Whereas Hunter last performed his set in Oxford to a near-vacant Playhouse, this time he took to the stage at a packed-out Cellar Bar; an altogether more gritty venue where regulars to the ‘Free Beer Show’ bring about an unpretentious energetic ambience (possibly helped by the free beer). The Show comprised three acts hosted by MC Rob Alderson whose fresh quick wit really engaged the audience and gave the evening a bouncing momentum.

Hunter was last to stage after two supporting comedians had suitably got the controversy out there, and, as Hunter put it himself, ‘removed the handcuffs’. Bounding onto stage with pig-tails, Hunter at once plays with your sense of perspective. He claims to have swapped bodies with a little girl and therefore warns that the material may be somewhat bizarre. Hunter continues to explore themes including rape, paedophilia and bestiality, in the guise of a small child, and while even the most liberal of us would find this unsettling, Hunter succeeds in revealing how narrow minded it would be if we allowed ourselves to become offended at only the mention of such taboo subjects. Instead we must explore, discuss and examine these issues from all angles. And this can, disquietingly, be hilarious.

Hunter shares with the audience his experience of being an American in Britain. Our culture is revealed to be as indecipherable as it is irregular, a different code for each county. What we consider to be traditional Hunter asserts to be unacceptable; an example being how the English without second thought frequently determine the Welsh to have a certain penchant for a particular four-legged woolly mammal. It’s not so much the common-held opinion that Hunter objects to, but more the way in which we’ve taken on this view, although often in jest, without second thought. Hunter, again, wants us to think; to take responsibility for our opinions.

At one point during the evening after he had ousted an especially controversial deliberation Hunter mumbled to himself as an aside, ‘make the truth funny Reggie, make the truth funny’. Does Hunter know the truth? Having described America as place where all people care about is Jesus, money and food, I would like to say yes. However, the truth is perhaps whatever you determine it to be, with the ‘you’ being the determining factor. The truth can only be found when you look at things objectively, free from the invasive assault of information, opinion and tradition that constantly penetrates and skewers our minds.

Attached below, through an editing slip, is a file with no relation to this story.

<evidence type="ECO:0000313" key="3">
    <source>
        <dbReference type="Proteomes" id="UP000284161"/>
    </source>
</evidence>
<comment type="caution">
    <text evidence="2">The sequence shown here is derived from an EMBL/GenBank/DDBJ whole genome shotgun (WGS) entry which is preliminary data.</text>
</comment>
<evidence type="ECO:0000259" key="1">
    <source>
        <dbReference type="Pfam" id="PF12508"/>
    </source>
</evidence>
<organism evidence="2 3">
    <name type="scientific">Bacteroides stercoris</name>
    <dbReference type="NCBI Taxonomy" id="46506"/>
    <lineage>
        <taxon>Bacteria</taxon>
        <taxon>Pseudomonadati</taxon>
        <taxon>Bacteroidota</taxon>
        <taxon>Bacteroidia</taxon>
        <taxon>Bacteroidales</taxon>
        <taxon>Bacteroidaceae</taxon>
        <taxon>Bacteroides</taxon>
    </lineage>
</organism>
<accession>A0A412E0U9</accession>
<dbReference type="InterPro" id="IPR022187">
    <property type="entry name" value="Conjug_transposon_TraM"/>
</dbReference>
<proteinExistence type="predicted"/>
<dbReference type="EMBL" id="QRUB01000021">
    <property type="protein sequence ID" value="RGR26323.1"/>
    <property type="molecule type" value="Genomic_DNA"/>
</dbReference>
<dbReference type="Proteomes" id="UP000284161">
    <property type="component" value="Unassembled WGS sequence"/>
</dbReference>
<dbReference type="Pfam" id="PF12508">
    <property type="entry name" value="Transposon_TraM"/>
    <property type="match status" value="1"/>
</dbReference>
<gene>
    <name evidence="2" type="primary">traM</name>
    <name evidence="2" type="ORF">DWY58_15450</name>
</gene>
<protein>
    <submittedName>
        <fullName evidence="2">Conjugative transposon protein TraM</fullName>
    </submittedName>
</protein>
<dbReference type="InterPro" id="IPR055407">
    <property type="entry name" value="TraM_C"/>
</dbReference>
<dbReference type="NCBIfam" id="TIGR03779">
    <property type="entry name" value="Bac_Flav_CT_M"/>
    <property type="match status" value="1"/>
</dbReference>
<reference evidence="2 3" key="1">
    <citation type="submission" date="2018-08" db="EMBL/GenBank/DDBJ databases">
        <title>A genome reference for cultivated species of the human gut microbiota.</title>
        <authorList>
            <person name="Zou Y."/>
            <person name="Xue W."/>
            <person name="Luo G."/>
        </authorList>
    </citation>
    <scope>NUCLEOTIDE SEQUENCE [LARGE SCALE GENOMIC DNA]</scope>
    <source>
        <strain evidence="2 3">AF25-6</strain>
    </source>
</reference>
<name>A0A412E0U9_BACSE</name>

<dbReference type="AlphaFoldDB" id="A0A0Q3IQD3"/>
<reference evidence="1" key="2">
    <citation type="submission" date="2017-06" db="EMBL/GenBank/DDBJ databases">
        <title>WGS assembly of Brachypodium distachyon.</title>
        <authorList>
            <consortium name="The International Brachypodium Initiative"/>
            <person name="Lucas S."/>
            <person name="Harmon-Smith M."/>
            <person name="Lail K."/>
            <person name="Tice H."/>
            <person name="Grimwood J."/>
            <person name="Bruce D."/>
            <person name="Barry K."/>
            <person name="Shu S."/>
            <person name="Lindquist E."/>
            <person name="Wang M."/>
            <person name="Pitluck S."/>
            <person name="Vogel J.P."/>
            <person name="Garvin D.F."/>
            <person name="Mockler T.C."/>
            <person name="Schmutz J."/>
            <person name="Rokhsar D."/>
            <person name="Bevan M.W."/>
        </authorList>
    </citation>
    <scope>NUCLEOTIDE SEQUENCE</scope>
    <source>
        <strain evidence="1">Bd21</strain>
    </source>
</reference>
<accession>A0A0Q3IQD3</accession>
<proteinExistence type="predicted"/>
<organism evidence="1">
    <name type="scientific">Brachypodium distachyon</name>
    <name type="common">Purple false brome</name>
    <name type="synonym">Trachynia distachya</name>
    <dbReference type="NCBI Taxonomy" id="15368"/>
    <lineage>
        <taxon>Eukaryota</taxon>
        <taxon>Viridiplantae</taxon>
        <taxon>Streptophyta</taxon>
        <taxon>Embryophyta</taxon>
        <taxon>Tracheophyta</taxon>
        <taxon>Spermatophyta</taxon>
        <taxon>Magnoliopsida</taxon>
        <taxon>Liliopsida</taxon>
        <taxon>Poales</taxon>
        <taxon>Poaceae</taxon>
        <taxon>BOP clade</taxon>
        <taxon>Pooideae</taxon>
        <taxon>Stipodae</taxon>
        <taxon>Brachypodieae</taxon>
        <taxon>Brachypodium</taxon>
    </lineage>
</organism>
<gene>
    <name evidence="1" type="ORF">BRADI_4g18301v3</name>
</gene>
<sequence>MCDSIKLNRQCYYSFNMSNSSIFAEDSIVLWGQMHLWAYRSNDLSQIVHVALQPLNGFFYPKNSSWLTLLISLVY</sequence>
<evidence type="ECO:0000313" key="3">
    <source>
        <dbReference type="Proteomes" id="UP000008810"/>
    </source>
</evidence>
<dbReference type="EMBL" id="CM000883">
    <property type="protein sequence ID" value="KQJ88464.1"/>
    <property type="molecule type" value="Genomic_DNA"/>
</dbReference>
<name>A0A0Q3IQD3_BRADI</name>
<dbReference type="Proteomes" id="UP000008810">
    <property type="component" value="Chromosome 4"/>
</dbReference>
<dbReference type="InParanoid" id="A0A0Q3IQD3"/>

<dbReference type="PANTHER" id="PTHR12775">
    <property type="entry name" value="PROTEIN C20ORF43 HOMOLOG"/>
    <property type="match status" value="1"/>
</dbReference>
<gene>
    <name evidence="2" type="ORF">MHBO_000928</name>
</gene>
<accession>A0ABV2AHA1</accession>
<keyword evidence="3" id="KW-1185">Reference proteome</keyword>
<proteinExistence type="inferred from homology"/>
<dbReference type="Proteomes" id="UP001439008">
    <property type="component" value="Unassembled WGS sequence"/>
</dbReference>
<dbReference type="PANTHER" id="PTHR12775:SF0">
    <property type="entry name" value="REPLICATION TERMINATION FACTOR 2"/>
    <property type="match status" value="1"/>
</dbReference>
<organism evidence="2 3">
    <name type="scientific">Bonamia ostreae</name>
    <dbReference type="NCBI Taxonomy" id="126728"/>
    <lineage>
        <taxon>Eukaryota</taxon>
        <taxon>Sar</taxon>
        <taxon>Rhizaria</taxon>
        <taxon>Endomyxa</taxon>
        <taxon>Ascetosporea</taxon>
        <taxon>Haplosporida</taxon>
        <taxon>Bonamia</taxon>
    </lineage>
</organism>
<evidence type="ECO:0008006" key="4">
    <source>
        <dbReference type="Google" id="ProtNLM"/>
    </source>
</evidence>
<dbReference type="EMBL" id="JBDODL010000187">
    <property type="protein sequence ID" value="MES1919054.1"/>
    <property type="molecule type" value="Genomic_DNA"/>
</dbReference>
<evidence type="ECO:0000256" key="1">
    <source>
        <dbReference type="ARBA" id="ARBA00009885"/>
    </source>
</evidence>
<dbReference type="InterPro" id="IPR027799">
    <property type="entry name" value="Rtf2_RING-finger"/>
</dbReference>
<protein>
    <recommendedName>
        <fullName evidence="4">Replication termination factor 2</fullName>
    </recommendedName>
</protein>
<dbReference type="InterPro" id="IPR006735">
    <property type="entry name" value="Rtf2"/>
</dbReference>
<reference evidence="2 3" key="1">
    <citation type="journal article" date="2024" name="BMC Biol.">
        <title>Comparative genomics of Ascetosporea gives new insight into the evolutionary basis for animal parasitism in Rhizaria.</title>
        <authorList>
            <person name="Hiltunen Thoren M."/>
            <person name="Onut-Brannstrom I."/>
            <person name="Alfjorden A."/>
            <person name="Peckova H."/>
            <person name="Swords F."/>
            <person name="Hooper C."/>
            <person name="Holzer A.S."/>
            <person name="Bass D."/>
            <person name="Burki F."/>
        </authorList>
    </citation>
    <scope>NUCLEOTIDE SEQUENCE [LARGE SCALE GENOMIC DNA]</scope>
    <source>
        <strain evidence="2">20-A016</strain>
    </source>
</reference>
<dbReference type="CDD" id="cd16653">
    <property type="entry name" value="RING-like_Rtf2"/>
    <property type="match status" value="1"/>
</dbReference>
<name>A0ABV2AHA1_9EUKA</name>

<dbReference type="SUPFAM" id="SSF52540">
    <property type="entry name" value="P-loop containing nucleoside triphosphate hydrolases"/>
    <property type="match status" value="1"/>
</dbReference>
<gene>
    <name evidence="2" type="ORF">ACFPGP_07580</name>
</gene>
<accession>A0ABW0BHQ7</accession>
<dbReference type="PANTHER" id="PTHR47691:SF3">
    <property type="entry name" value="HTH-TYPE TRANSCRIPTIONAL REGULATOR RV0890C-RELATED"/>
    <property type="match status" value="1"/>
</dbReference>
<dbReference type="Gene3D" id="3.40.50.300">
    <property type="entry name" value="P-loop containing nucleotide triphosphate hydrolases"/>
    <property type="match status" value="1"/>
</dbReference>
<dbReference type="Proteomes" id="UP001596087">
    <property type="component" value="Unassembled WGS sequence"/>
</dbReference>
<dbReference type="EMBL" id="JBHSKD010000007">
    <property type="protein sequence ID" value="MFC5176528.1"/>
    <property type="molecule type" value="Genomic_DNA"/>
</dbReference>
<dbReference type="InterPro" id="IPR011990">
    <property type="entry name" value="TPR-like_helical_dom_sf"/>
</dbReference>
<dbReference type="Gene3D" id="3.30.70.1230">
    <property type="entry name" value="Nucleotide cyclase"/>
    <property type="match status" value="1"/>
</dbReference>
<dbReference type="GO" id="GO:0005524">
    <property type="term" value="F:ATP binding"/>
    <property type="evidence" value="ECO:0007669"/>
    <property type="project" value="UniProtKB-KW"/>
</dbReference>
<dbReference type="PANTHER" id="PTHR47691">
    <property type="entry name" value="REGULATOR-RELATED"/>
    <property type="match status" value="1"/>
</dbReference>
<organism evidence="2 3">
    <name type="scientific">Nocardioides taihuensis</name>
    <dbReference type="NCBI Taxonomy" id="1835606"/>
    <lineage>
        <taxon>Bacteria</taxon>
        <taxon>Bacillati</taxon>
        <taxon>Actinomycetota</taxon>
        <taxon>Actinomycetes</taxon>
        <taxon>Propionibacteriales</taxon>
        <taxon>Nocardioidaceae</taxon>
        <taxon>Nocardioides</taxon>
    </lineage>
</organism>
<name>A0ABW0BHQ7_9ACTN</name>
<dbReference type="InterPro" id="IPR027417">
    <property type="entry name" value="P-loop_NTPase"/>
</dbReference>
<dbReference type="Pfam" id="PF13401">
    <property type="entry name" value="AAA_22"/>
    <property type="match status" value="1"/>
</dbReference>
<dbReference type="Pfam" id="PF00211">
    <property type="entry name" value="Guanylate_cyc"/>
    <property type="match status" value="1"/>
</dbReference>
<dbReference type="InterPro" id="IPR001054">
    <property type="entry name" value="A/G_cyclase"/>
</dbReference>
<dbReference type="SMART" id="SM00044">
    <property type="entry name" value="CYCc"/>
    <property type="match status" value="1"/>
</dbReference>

If Hunter’s message last April was that we must guard our minds, then last night it was that we must use our minds. Hilarious, disturbing and enlightening.
Al Pitcher brought his Idiot Wind tour to the cellar this evening with a manic, possibly even schizophrenic set. His performance was random, hilarious, high energy comedy - it seemed sometimes he’d completely wandered off track and suddenly bang, he was right back there with the zinger. His asides had their own asides and he occasionally stopped mid-sentence to poke fun at an audience member; despite the fact he was juggling a lot, he managed to keep almost everything in the air (though we never did get to hear what happened with the koalas with two willies, much to my disappointment).

The audience was a key part of his show, providing both the material and direction. When he wasn’t picking on the scouser, the computer programmer, the table of whispering girls, the American or the self-proclaimed rapist audience members, it was mostly willies or slightly borderline PC stuff – mentally handicapped people, old ladies hurting themselves, deaf people; the usual suspects as it were. I thought the testicle-stapling story was possibly a bit much, but there’s something for everyone I suppose. Of course, the obligatory facebook reference was tossed in, with rather bizarre hyena-like results from a few girls at the back…before he even got to the joke.

The audience definitely had an odd vibe at times, but he handled the crowd very well. Pitcher is clearly comfortable on stage, and boldly pressed on where other comedians would have faltered. He was barely distracted when he injured his knuckle on the low ceiling, damaged his ‘member’ with the mike cord, almost impaled himself with the mike stand, or when a few mobiles went off.

MC Rob Alderson warmed up the crowd with his usual fast paced delivery, self-deprecation and valiant attempts to engage the crowd in on-stage participation (they just weren’t having the matchmaking game though).

Al Pitcher continues his tour in Pontypridd, where he will no doubt leave a trail of split-sides and guffaws. The Free Beer Show is on every Monday at the Cellar.